-probably apart of an elaborate ceremony by Powhatan to demonstrate his power over the colonists and incorporate them into his realm

WHEN: (ca. 1550-1618)

WHERE: Jamestown, Virginia

WHY IT MATTERS:
-the most prominent Indian leader in the original area of English settlement in Virginia
-died the following year after his daughters death

21

short answer (3-5 sentences):

Explain what life and society was like for Native Americans living in both North America and South America before European contact. How did these people live and what differences and similarities did they share?

life for North American Indians:
-lived on corn, squash, beans, with fishing and hunting deer, turkeys and other animals
-tribes frequently warred with one another to obtain goods, seize captives, or take revenge for killing of relatives (conducted diplomacy and made peace)

life for South American Indians:
-established villages and perfected techniques of desert farming



SIMILARITIES:
-religious and spiritual beliefs; held the idea that one single Creator stood atop the spiritual hierarchy
-gender roles
-social organizations
-cultural customs
-all saw land as a common resource, not an economic commodity; unclaimed land open to everyone
-status DID matter

DIFFERENCES:
-North had not developed the scale, grandeur, or centralized organization of the Aztec and Inca societies to their south.
-North American Indians lacked the technologies such as metal tools, machines, and gun powder
-No society north of Mexico had achieved literacy

diff- NORTH AMERICA:
-contained:
-cities
-roads
-irrigation systems
-extensive trade networks
-large pyramid-like sculptures for beauty
-population of about 250,000

diff
- SOUTH AMERICA:
-linked by complex systems of roads and bridges that extended 2,000 miles along the Andes mountain chain
-12 million

22

short answer (3-5 sentences): **

What expectations did Europeans bring with them about the New World and how do the images from Chapter 1 in your "Going to the Source" book reflect what Europeans expect to find in the New World? Did the reality they encountered in the Americas match the expectations that they brought with them?

what expectations?
-Europeans dreamed of a land of abundance, riches and ease. Envisioned America as religious refuge, a society for equals, source of power and glory. Searched for golden cities and eternal youth.


how do the images from GTS reflect what Europeans expect to find in the New World?
-the "Birds and Fish of New England" image shows Captain John Smith, an English man, explaining what life is like in North America for him.
narratives say:
-"nature and liberty furnish us freely that which in England costs us dearly"
-"..but their skins are so rich that they will recompense day's work with captain pay"


Did the reality they encountered in Americas match the expectations they brought with them?
-Some of their dreams of golden cities and such were fulfilled but not many.
-The New World also became the site of many forms of unfree labor, forced labor, and plantation slavery.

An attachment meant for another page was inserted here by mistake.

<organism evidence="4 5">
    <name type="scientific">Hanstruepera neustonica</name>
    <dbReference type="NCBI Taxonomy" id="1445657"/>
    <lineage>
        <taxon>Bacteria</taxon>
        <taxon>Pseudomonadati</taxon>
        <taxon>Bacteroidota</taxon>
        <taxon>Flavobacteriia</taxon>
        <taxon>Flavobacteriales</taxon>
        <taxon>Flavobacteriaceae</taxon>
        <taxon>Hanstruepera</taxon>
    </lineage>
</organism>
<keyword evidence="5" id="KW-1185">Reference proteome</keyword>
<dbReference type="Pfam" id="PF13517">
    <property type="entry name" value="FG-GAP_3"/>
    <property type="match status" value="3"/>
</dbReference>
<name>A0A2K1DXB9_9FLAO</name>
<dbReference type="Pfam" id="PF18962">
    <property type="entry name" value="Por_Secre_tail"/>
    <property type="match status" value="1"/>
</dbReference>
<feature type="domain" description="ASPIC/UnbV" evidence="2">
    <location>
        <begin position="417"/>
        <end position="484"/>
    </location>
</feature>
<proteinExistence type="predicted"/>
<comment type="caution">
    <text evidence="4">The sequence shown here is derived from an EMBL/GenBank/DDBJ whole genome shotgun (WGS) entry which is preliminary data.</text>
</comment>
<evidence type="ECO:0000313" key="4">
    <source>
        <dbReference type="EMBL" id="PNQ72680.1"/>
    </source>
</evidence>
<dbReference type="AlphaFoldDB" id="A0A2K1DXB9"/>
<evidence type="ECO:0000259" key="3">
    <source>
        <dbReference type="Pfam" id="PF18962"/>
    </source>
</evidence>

-monsters & marvels of the new world made Europeans unsure of the foundations that they new about the world around them.

23

short answer (3-5 sentences):
***
What event started the Salem Witch Trials? How can the hysteria of the trials be explained?

pg. 7 & 8 (VM)

what started it?
-a group of young girls who believed to be possessed by the devil (suffering of fits and nightmares) began accused several women of witchcraft
-Abigail Williams and cousin, Betty Parris
-believed to be possessed by three witches, one named Tituba

how can the hysteria of the trials be explained?
-"spectral evidence"
-series of hearings and prosecutions of people being accused of witchcraft, "The Devil's Magic"
-local feuds, property disputes, and a tool being used against independent women
-people over-believing in superstitions and condemning others, especially those who were believed to have healing powers, of withcraft

24

short answer (3-5 sentences):

Who were the members and non-members? What distinguished the two groups from one another? Briefly explain these differences by describing an example from each group.

members?
-owners of productive property
-imperial and colonial elite
-middling sorts
-yeoman farmers (make enough to be middling class)
-artisans and craftsmen

non-members?
-apprentices
-working: living paycheck to paycheck
-servants: after several years, become free
-slaves: slave for life, only of African descent


what distinguished these two from one another?
-members were owners of productive property, primarily wealthy merchants
-non-members were lower-status workers


one example (from both groups) of the differences between the two:
-an example of a member would be a South Carolina planter, living a lavish lifestyle.
-an example of a non-member would be someone who is a slave.

25

short answer (3-5 sentences):

Which groups found the Enlightenment appealing? How did the movement contribute to the support for representative government?

pg. 12 my notes (vm)

which groups found Enlightenment appealing?
-elites

how did the movement contribute to the support for representative gov.?
-created a sense of American nationalism
-having faith in America as a blank slate

26

short answer (3-5 sentences):

Which groups found the Great Awakening appealing? How did the movement promote democracy in the colonies?

pg. 13 my notes (vm)

which groups found Great Awakening appealing?
-middling and lower classes

how did the movements promote democracy in the colonies?
-

27

ESSAY: not done

MAYBE pg. 1 my notes (no recording), 5 (vm), 7 (vm), 9

The English established North American colonies for a variety of reasons, which can be demonstrated by comparing and contrasting the development of Virginia, New England, and Pennsylvania. Why were each of these colonies originally established? Who came to these colonies and why? Discuss the interaction of Native American groups with the three colonies. What was the effect of English settlement on the world of American Indian and how did American Indians respond to English settlers?